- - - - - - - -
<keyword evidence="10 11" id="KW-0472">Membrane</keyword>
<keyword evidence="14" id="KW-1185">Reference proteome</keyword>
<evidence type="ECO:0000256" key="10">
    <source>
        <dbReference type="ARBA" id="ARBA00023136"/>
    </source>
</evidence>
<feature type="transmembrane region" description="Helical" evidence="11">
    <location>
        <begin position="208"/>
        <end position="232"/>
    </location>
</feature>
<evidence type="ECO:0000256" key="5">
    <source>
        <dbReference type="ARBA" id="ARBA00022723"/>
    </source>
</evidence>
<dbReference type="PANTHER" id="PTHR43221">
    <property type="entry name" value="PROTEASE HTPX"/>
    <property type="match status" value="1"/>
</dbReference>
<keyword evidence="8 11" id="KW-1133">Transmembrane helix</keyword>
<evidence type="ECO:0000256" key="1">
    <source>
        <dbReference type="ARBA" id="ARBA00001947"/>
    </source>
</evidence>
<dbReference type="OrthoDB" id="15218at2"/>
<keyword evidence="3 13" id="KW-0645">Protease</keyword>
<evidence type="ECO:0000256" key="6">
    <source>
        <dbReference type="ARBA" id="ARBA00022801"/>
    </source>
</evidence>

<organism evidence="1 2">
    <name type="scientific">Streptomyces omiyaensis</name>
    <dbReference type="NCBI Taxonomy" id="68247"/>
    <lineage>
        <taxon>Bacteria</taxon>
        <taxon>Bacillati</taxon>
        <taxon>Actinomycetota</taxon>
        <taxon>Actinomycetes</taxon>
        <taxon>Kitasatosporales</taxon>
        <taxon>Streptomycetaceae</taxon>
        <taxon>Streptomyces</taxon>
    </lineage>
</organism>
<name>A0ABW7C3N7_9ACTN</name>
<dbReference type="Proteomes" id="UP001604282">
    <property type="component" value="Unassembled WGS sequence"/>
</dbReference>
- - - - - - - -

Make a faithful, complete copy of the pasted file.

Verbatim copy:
<keyword evidence="10 11" id="KW-0472">Membrane</keyword>
<keyword evidence="14" id="KW-1185">Reference proteome</keyword>
<evidence type="ECO:0000256" key="10">
    <source>
        <dbReference type="ARBA" id="ARBA00023136"/>
    </source>
</evidence>
<feature type="transmembrane region" description="Helical" evidence="11">
    <location>
        <begin position="208"/>
        <end position="232"/>
    </location>
</feature>
<evidence type="ECO:0000256" key="5">
    <source>
        <dbReference type="ARBA" id="ARBA00022723"/>
    </source>
</evidence>
<dbReference type="PANTHER" id="PTHR43221">
    <property type="entry name" value="PROTEASE HTPX"/>
    <property type="match status" value="1"/>
</dbReference>
<keyword evidence="8 11" id="KW-1133">Transmembrane helix</keyword>
<evidence type="ECO:0000256" key="1">
    <source>
        <dbReference type="ARBA" id="ARBA00001947"/>
    </source>
</evidence>
<dbReference type="OrthoDB" id="15218at2"/>
<keyword evidence="3 13" id="KW-0645">Protease</keyword>
<evidence type="ECO:0000256" key="6">
    <source>
        <dbReference type="ARBA" id="ARBA00022801"/>
    </source>
</evidence>

<organism evidence="1 2">
    <name type="scientific">Streptomyces omiyaensis</name>
    <dbReference type="NCBI Taxonomy" id="68247"/>
    <lineage>
        <taxon>Bacteria</taxon>
        <taxon>Bacillati</taxon>
        <taxon>Actinomycetota</taxon>
        <taxon>Actinomycetes</taxon>
        <taxon>Kitasatosporales</taxon>
        <taxon>Streptomycetaceae</taxon>
        <taxon>Streptomyces</taxon>
    </lineage>
</organism>
<name>A0ABW7C3N7_9ACTN</name>
<dbReference type="Proteomes" id="UP001604282">
    <property type="component" value="Unassembled WGS sequence"/>
</dbReference>